Sustainability” refers to the ability to recognize inherent limitations of the planet’s resources and take actions that allow us all to continue living within those limits. It is an increasingly important concept for engineers designing and building the vast array of “green” products demanded by a world grappling with the increasing use of polluting energy sources.
An entirely new class of jobs, often crossing multiple disciplines, is being created in the process, and the Tagliatela College of Engineering is now addressing that growing job market by introducing a B.S. degree in sustainability studies.
“It is important that academic institutions ready themselves to address the needs of the new green economy that is slowly shaping up,” says Ali Montazer, interim dean. “We wanted to have a degree program to educate and train a workforce who can jump in and help businesses and organizations seeking help to become more sustainable. Eighteen months ago, we gathered a team of faculty from the four colleges to explore what a degree program for such graduates would look like.”
Working with the Association for Advancement of Sustainability Studies in Higher Education,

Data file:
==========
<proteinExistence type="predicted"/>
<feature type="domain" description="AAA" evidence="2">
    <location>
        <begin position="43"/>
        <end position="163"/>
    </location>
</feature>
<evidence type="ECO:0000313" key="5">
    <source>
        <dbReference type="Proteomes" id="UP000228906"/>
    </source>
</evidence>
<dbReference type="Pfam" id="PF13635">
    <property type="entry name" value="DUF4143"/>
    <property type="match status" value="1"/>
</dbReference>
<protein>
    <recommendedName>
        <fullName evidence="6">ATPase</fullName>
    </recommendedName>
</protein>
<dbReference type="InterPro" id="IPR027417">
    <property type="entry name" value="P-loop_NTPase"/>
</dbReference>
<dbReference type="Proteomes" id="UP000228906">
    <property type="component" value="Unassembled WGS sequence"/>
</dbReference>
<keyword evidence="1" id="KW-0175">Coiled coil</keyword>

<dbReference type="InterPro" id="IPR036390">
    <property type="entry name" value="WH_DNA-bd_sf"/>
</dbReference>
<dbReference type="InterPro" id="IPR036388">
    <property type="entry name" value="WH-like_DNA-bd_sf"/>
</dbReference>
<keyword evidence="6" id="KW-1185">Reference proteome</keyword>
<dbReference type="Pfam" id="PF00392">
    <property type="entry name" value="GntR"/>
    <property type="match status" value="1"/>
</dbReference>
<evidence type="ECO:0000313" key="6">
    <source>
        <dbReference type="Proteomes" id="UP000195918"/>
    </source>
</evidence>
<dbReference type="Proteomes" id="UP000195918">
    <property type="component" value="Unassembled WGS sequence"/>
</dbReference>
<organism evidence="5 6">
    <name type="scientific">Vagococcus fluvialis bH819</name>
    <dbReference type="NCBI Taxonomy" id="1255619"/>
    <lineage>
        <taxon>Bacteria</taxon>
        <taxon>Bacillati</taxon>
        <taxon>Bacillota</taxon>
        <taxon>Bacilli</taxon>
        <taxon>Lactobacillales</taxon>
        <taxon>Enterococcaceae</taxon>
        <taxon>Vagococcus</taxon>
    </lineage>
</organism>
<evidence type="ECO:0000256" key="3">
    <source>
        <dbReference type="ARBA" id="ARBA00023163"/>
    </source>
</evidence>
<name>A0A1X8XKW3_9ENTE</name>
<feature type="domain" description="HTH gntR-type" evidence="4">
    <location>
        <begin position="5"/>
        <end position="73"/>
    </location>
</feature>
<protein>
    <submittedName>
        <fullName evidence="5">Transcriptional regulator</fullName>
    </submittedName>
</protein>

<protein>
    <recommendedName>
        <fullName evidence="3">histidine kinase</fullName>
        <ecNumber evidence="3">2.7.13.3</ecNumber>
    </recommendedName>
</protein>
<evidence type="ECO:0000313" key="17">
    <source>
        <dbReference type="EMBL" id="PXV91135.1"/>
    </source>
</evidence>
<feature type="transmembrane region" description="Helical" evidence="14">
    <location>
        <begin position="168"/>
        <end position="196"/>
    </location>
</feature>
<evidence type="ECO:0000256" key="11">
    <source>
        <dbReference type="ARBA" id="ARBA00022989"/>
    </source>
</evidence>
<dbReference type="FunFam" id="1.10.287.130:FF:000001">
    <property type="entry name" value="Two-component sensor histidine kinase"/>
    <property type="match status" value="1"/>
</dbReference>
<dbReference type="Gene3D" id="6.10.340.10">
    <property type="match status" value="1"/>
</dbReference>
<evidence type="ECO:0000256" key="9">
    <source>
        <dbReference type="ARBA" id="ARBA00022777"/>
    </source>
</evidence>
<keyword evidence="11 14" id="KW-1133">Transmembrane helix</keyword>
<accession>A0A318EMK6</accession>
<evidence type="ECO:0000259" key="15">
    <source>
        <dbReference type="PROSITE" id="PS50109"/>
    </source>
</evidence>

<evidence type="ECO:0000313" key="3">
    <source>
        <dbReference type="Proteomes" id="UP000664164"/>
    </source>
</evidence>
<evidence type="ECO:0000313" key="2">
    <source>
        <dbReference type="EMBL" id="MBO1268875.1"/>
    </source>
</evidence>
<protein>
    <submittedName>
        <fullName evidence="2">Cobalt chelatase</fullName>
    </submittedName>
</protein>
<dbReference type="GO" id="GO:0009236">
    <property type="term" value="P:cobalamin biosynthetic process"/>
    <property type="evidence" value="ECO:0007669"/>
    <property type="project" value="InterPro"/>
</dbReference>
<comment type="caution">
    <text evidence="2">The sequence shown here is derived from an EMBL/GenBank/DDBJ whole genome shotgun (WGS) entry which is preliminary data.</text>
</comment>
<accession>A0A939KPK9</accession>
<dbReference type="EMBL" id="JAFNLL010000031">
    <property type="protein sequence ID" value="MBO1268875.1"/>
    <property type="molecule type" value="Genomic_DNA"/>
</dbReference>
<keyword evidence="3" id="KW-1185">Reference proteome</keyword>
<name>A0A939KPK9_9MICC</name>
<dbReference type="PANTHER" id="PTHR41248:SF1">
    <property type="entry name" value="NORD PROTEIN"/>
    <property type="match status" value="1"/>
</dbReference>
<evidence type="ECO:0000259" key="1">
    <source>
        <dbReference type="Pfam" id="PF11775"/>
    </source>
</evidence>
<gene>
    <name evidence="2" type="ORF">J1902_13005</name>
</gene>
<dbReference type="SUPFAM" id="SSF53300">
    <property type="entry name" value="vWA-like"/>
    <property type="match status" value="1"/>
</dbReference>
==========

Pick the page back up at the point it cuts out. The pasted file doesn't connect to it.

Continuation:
Amy Thompson, assistant professor of system engineering, surveyed other colleges and universities nationwide that offer sustainability programs.
“Many institutions have created minors,” she says, “and they cover almost every field you can imagine. Only a handful offered B.S. and B.A. degrees.”
After comparing those schools’ curricula, the team set about defining a program for UNH.
“Eventually we settled on a set of existing courses, which several professors augmented by creating new courses.”
While an emphasis on science, engineering and technology courses would be expected, Thompson says the curriculum is balanced and embraces business and economics and the humanities, as well.
“Graduates of the program will be qualified to work in many roles, such as corporate or municipal sustainability officer, environmental analyst, renewable and clean energy technology manager or consultant, or sustainable product purchasing agent,” adds Agamemnon Koutsospyros, professor of mechanical, civil and environmental engineering and coordinator of the new degree program. “There is unprecedented demand for sustainability professionals regionally and nationally and the The New York Times, Boston Globe and Wall Street Journal all predict sharp increases in jobs related to ‘green’ industries and markets.”